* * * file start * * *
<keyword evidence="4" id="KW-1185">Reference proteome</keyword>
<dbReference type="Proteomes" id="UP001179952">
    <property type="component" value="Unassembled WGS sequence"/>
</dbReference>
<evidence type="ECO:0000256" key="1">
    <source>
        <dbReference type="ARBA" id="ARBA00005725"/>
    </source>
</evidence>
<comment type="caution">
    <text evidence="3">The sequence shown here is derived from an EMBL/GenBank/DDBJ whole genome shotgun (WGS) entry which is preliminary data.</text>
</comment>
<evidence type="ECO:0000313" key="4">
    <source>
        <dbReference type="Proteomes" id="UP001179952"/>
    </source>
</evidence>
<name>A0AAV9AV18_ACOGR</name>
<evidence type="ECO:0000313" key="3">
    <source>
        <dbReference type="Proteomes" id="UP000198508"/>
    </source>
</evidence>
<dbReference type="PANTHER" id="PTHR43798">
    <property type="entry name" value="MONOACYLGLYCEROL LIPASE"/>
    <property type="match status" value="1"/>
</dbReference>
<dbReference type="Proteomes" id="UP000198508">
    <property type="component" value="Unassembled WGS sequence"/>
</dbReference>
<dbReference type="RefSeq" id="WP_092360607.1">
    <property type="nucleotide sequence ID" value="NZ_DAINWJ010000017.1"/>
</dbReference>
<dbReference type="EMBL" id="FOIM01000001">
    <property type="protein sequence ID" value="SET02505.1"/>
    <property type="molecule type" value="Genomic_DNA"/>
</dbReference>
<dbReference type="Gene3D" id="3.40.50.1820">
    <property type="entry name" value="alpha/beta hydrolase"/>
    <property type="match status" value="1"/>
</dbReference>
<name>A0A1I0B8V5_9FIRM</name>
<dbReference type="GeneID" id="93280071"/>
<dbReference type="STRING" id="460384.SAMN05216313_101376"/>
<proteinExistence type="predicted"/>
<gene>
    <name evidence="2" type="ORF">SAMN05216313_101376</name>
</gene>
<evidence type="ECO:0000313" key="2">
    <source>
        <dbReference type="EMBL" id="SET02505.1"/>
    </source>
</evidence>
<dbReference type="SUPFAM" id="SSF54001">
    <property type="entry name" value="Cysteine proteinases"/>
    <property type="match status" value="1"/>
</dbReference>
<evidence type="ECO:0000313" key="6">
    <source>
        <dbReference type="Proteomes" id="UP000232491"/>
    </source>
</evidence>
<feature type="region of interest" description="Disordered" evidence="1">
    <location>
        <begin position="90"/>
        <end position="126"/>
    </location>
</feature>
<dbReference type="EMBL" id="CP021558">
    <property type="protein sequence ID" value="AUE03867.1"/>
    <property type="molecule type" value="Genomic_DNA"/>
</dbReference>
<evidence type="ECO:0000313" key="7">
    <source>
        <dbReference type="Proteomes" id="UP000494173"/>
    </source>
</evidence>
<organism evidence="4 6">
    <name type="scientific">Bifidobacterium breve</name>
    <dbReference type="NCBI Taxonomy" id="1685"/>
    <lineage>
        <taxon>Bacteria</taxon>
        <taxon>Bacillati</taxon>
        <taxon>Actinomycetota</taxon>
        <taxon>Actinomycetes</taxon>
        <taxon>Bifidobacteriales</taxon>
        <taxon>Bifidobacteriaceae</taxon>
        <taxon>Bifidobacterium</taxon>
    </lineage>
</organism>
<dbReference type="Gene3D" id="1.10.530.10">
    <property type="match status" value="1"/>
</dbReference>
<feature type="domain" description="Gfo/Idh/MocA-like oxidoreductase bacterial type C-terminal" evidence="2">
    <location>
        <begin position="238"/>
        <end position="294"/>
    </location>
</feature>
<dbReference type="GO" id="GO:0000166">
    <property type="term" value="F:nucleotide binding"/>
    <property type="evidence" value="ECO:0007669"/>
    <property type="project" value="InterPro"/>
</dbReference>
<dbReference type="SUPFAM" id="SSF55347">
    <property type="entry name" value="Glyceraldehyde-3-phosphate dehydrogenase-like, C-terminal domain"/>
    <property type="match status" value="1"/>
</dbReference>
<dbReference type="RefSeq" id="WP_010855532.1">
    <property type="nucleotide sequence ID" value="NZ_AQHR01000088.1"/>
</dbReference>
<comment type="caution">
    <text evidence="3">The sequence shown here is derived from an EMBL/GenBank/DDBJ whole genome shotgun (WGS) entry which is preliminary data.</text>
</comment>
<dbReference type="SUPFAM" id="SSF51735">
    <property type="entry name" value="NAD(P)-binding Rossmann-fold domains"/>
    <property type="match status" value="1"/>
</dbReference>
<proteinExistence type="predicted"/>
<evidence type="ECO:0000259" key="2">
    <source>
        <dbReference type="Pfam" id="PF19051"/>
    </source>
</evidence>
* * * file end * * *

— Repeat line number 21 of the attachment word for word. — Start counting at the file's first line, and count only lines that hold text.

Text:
        <dbReference type="Proteomes" id="UP000198508"/>